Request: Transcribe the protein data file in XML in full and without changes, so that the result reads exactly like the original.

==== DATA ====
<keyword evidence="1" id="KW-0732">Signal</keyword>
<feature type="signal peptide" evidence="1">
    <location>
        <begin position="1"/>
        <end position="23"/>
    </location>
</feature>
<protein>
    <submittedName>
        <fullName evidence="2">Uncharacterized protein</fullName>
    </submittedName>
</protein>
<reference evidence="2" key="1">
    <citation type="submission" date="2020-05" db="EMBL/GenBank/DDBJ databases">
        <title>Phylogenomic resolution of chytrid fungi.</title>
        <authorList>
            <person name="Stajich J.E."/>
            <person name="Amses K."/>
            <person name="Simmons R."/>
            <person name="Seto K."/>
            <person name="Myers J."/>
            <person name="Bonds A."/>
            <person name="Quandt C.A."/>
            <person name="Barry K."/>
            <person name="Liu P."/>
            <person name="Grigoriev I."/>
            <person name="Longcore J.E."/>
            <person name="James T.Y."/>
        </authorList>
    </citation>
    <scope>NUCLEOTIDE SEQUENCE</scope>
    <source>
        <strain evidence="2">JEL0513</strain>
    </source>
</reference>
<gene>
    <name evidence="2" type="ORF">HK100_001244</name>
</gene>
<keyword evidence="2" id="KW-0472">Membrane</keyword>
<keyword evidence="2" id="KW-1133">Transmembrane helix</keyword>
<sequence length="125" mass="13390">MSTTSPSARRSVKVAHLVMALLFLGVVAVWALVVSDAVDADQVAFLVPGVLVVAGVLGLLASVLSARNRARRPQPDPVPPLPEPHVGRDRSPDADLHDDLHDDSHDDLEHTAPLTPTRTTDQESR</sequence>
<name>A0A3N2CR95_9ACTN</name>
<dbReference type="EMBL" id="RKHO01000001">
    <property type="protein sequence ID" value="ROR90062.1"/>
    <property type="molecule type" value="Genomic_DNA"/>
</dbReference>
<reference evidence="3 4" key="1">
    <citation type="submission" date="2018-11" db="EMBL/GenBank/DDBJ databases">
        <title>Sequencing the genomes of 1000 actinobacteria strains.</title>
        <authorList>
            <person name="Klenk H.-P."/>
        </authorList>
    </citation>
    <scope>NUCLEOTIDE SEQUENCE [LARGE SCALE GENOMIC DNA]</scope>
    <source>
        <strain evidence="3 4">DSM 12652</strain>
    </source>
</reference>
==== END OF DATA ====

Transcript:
<keyword evidence="1" id="KW-0732">Signal</keyword>
<feature type="signal peptide" evidence="1">
    <location>
        <begin position="1"/>
        <end position="23"/>
    </location>
</feature>
<protein>
    <submittedName>
        <fullName evidence="2">Uncharacterized protein</fullName>
    </submittedName>
</protein>
<reference evidence="2" key="1">
    <citation type="submission" date="2020-05" db="EMBL/GenBank/DDBJ databases">
        <title>Phylogenomic resolution of chytrid fungi.</title>
        <authorList>
            <person name="Stajich J.E."/>
            <person name="Amses K."/>
            <person name="Simmons R."/>
            <person name="Seto K."/>
            <person name="Myers J."/>
            <person name="Bonds A."/>
            <person name="Quandt C.A."/>
            <person name="Barry K."/>
            <person name="Liu P."/>
            <person name="Grigoriev I."/>
            <person name="Longcore J.E."/>
            <person name="James T.Y."/>
        </authorList>
    </citation>
    <scope>NUCLEOTIDE SEQUENCE</scope>
    <source>
        <strain evidence="2">JEL0513</strain>
    </source>
</reference>
<gene>
    <name evidence="2" type="ORF">HK100_001244</name>
</gene>
<keyword evidence="2" id="KW-0472">Membrane</keyword>
<keyword evidence="2" id="KW-1133">Transmembrane helix</keyword>
<sequence length="125" mass="13390">MSTTSPSARRSVKVAHLVMALLFLGVVAVWALVVSDAVDADQVAFLVPGVLVVAGVLGLLASVLSARNRARRPQPDPVPPLPEPHVGRDRSPDADLHDDLHDDSHDDLEHTAPLTPTRTTDQESR</sequence>
<name>A0A3N2CR95_9ACTN</name>
<dbReference type="EMBL" id="RKHO01000001">
    <property type="protein sequence ID" value="ROR90062.1"/>
    <property type="molecule type" value="Genomic_DNA"/>
</dbReference>
<reference evidence="3 4" key="1">
    <citation type="submission" date="2018-11" db="EMBL/GenBank/DDBJ databases">
        <title>Sequencing the genomes of 1000 actinobacteria strains.</title>
        <authorList>
            <person name="Klenk H.-P."/>
        </authorList>
    </citation>
    <scope>NUCLEOTIDE SEQUENCE [LARGE SCALE GENOMIC DNA]</scope>
    <source>
        <strain evidence="3 4">DSM 12652</strain>
    </source>
</reference>